The Nuts and Bolts of Colonics
Written by: the Editors of goop
Published on: June 25, 2015
Updated on: June 25, 2015
Reviewed by: Dr. Alejandro Junger
For the uninitiated, a colonic is essentially a way to hydrate and irrigate your colon—a section of your intestines that’s approximately five feet long—by filling it with warm water and then flushing it out repeatedly. Like cleanses, the efficacy (and safety) of colonics is often debated: Proponents argue that it’s crucial for moving things along, particularly because our systems are over-taxed by clearing the toxins of modern day life, while critics posit that the colon is perfectly capable of cleansing itself on the regular. No pun intended. We asked Dr. Alejandro Junger, our go-to on all matters of cleansing and digestive health, to offer some guidance. (Meanwhile, here’s our goop-approved list of detox spas and colonic spots.
What’s the function of the colon?
The colon is the last segment of our long digestive tube. It’s where the final bit of nutrients and water from the food we eat are absorbed into our circulation. But just as importantly, it’s where most of the waste products are eliminated. This isn’t just what’s left of the food that the body does not absorb—the colon actually gets waste from our blood stream, and in a process opposite from absorption, dumps stuff from our circulation into the tube so it is eliminated with the feces.
The colon also houses most of the intestinal flora, the trillions of bacteria that we now understand are so important to our healthy functioning as an organism. The intestinal flora helps with detoxification, digestion, regulating the immune system, and many more functions.
In a nutshell, what does a colonic accomplish?
A colonic helps with the elimination of the waste that is transiting the colon on its way out.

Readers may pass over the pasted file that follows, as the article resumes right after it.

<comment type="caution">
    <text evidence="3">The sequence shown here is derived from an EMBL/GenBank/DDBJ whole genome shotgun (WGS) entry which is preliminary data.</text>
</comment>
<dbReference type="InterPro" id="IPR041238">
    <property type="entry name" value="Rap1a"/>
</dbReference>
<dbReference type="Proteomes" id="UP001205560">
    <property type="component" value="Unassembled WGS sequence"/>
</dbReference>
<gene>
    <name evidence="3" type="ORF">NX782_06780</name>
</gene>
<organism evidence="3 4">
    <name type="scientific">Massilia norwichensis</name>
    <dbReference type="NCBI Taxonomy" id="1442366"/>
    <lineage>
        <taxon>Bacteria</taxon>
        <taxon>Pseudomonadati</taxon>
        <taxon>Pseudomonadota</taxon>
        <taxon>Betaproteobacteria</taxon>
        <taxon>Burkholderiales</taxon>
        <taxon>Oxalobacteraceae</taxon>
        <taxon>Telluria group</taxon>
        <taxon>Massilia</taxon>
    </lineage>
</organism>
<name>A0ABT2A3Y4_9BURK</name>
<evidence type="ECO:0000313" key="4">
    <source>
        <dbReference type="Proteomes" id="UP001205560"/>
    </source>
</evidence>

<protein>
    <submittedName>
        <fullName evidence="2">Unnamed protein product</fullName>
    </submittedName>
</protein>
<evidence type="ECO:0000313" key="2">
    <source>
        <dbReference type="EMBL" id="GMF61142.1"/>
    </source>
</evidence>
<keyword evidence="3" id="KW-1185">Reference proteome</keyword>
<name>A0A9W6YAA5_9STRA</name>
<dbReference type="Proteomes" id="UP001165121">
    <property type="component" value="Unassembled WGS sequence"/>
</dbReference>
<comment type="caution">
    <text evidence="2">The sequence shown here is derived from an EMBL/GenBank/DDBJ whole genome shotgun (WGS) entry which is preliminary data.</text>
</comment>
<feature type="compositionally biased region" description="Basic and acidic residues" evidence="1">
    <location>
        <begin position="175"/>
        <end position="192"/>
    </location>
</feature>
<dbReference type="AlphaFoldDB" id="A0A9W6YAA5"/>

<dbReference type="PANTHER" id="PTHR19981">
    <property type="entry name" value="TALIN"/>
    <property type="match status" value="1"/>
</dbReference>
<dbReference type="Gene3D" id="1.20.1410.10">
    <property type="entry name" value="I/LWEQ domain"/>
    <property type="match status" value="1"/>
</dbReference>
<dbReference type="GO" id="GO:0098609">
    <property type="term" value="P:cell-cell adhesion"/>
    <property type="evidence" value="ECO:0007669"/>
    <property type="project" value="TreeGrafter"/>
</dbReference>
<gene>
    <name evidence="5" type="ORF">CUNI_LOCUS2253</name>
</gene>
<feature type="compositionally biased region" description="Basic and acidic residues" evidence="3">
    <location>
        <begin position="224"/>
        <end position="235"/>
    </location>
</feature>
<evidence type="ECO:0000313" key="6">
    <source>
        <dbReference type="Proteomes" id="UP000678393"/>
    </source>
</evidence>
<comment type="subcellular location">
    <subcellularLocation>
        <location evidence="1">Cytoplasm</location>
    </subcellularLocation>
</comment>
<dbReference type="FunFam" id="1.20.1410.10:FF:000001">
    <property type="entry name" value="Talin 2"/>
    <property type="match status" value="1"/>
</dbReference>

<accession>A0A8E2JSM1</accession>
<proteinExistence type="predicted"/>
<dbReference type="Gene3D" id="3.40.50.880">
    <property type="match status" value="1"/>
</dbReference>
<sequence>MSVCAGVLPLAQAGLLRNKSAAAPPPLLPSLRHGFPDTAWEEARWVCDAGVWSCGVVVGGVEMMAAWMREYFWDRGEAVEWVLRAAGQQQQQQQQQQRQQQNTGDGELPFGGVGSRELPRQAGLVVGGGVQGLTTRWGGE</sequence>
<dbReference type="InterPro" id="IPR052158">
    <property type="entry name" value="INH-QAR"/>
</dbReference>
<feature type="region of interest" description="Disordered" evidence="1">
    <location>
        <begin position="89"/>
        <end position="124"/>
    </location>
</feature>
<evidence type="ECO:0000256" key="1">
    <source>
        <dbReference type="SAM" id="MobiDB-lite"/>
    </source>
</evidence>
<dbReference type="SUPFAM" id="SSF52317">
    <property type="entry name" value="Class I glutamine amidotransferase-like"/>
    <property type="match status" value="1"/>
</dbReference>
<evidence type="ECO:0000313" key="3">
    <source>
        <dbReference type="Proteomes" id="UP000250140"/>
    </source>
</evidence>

How often should one get a colonic? Any times that are particularly beneficial?
As with many other practices that can be beneficial, there are people who use colonics in the wrong way. I mostly recommend colonics to people who are doing a cleanse, and only during the program: Under these conditions the body may need to expel greater amounts of mucus-y waste fast, which can otherwise cause constipation. Some people have certain conditions that make it hard for the colon to eliminate its accumulated waste, and they benefit from colonics, but are also generally under the care of a gastroenterologist.
But it’s obvious that many people are getting colonics regularly even outside the context of a cleansing program. Some people get colonics when they feel a little bloated or constipated. This can be a problem because even though it will make them feel better in the short term, it creates a vicious cycle by which the real reason for the bloating or constipation is never addressed and these people end up relying on colonics for waste elimination. This may even end up altering the intestinal flora and harming people’s health instead of helping. Also, if someone has diverticulae or other lesions in the colon, which is the case in certain inflammatory diseases, they can end up with perforations, a life-threatening emergency. So the colonic therapists that I refer people to are carefully selected by me. I first try them personally to see their equipment, technique, and bedside manner before I send anyone to them.
What’s the difference between a colonic and enema? Is there anything comparable that you can do at home?
A colonic, depending on the method used, tends to send the water higher into the colon than an enema does. An enema uses water pushed forward just by gravity. Today’s colonic machines use pressure which send water higher in the colon and can thus be more effective. Plus, during a colonic water goes in and comes out continuously, if one uses a closed system. During an enema one usually fills up with water, then interrupts the inflow of water to let it come out, only to repeat the filling up again. There are also colonic methods that are pretty much enemas, in which the fluid is only guided by gravity, such as the LIBBE system, which is an open system. These systems are less risky for perforations.
If you wish to use a home system and you know what you are doing, I recommend the Implantorama System.
The views expressed in this article intend to highlight alternative studies and induce conversation. They are the views of the author and do not necessarily represent the views of goop, and are for informational purposes only, even if and to the extent that this article features the advice of physicians and medical practitioners. This article is not, nor is it intended to be, a substitute for professional medical advice, diagnosis, or treatment, and should never be relied upon for specific medical advice.